Often when I think about losing my son, I don’t focus on the positive changes his death caused. I’m not sure anyone does. I know there was a time in my grief that I could not ever imagine good being born out of such pain. But in reflection, I can see how the loss of little Reece has positively impacted my life.
1. The passive-aggressive way of handling my interactions is done.
Life is too short to tiptoe around worrying about making ripples. I can confront people and say what needs to be said. I don’t strive for harmony. My boundaries and my hard Nos stick and I kick away the guilt the comes from telling someone no. I used to live by Harmony Rule and it was often a source of resentment. No more. Death comes for us all. Say what needs to be said. I’ve had worse things happen to me than a friend rejecting my outreach. I can survive anything if I’ve survived child loss.
2. I am better at being in the moment.
I breathe deeper when I see something beautiful. I’m mastering slowing down to take in the simple things like sunshine through leafy trees, the sound of my oldest boy making bodacious sound effects, my husband spontaneously reeling me in for a kiss. Life is made of moments all strung together. Sit longer in the good ones. Maybe even write down the really memorable ones.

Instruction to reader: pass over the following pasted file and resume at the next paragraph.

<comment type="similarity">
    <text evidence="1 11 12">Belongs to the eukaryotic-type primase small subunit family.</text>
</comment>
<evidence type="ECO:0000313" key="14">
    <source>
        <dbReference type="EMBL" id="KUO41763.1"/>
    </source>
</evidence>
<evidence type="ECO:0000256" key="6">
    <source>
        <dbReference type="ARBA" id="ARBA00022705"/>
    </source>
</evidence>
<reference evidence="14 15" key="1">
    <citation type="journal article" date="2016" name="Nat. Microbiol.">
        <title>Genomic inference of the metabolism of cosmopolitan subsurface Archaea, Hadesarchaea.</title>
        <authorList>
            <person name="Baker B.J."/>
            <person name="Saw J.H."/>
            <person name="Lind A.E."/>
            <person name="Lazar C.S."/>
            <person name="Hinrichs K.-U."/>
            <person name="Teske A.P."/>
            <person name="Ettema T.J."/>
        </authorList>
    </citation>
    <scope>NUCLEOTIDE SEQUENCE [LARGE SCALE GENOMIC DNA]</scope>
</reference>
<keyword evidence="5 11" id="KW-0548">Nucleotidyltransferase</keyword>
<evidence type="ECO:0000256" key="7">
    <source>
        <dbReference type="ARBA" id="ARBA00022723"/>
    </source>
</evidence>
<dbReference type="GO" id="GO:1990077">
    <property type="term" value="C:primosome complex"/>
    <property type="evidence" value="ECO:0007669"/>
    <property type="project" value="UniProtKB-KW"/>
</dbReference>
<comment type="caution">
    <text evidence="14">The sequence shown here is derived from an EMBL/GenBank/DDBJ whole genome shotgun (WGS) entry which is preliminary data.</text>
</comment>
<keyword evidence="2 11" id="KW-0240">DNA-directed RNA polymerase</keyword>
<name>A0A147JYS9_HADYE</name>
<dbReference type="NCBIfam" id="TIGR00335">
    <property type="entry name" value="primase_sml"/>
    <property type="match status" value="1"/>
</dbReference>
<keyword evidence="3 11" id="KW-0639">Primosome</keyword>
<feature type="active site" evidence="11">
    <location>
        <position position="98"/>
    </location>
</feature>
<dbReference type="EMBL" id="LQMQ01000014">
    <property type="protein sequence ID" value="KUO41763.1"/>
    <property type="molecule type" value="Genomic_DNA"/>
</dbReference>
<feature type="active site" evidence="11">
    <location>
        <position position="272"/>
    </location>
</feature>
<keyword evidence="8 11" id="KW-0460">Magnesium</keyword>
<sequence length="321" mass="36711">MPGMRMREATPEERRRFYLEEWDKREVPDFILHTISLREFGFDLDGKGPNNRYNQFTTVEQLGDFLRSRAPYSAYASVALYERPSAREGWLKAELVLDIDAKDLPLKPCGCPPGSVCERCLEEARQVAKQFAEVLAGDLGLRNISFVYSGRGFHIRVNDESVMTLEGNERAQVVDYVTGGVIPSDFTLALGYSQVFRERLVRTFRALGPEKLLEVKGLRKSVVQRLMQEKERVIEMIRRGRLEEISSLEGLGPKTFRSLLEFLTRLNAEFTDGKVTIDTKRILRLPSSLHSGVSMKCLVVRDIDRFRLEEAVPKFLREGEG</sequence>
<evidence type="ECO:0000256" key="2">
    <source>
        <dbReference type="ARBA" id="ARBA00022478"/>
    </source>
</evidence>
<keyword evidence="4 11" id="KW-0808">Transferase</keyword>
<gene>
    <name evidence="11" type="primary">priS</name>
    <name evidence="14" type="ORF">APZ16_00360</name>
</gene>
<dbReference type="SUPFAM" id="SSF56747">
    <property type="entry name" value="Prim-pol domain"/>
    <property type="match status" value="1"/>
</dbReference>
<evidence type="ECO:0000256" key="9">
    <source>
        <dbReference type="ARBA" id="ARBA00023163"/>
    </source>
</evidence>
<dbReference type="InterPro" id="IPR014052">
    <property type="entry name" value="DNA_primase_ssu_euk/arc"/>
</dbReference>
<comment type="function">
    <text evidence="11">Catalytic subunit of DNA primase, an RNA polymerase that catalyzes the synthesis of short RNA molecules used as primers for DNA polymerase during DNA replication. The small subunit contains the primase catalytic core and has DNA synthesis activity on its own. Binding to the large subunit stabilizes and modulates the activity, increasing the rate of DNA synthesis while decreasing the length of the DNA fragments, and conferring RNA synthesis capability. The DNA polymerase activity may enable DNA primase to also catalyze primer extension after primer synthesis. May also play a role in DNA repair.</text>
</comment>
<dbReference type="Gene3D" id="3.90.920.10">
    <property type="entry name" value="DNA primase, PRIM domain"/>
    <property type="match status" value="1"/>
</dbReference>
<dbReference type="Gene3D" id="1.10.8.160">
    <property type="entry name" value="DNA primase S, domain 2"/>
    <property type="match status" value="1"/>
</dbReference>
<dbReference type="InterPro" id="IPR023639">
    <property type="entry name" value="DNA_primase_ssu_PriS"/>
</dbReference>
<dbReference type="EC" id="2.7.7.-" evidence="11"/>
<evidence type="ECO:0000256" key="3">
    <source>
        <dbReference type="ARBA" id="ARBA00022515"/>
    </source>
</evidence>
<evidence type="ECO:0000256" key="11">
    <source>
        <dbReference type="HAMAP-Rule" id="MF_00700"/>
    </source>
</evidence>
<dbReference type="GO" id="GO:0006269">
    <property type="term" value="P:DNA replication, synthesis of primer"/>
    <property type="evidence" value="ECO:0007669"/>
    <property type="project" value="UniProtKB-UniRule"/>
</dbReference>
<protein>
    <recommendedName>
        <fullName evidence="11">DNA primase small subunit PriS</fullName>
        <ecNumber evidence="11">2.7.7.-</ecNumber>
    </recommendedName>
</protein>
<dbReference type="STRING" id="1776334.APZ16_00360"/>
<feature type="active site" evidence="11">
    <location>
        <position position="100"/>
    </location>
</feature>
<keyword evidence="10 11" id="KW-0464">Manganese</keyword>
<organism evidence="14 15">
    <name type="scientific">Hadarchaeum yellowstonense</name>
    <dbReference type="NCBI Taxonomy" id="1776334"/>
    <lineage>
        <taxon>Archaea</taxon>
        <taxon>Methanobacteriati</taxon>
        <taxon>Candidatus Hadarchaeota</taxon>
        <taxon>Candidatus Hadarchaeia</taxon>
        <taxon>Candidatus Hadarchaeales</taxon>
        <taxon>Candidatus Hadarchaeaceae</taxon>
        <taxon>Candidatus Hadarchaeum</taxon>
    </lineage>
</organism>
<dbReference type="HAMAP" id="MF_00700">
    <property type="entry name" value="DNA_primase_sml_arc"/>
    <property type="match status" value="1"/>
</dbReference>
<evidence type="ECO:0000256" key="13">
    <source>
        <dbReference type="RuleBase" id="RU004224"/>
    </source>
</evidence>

3. Raising my living children is more relaxed.
Without clear and present danger, I let them do daring things. I encourage them to problem solve. I let them face the consequences of their actions. I don’t take their anger towards me personally and worry about harmony. For much of my life, my parents strived for fairness. It wasn’t until I was in my 30s that the most unfair thing happened and I suddenly experienced something grey. It wasn’t black or white. It wasn’t because of this or that reason. It just WAS. How cruel it was to learn that so late in life. I want my sons growing up more comfortable in the grey areas of life.
4. My well of compassion is deeper.
I see the hurt in people. I understand there is always more to a story. I offer grace to others more freely. This has made me friendlier, bolder, and more willing to open myself to new people.
5. I rarely hesitate to help someone in grief, especially if that someone is experiencing the same type of loss.
I will go to creeper-level stalking techniques to contact them if I know that person needs resources and help. We loss mamas gotta stick together. This is a sisterhood no one wants to join, but no one can leave either.
6. I actively work outside my comfort zone.
I recently delivered a twenty-minute speech to a roomful of grieving families. I haven’t done much public speaking since high school, but I knew with a good idea and some practice on my feet, I could deliver. The best part was being approached afterward by the mothers. Ones thanked me, saying, “I really needed to hear what you said today.” If I resonate with one person, then I am satisfied. I’m ready for adventure. I’m ready for travel and butterflies in the belly. I’m ready to take a challenging test that can certify me to do new, interesting work. I’m ready to see what I am capable of achieving.
How has your loss added positive changes to your life?
Photo by Arica Carlson.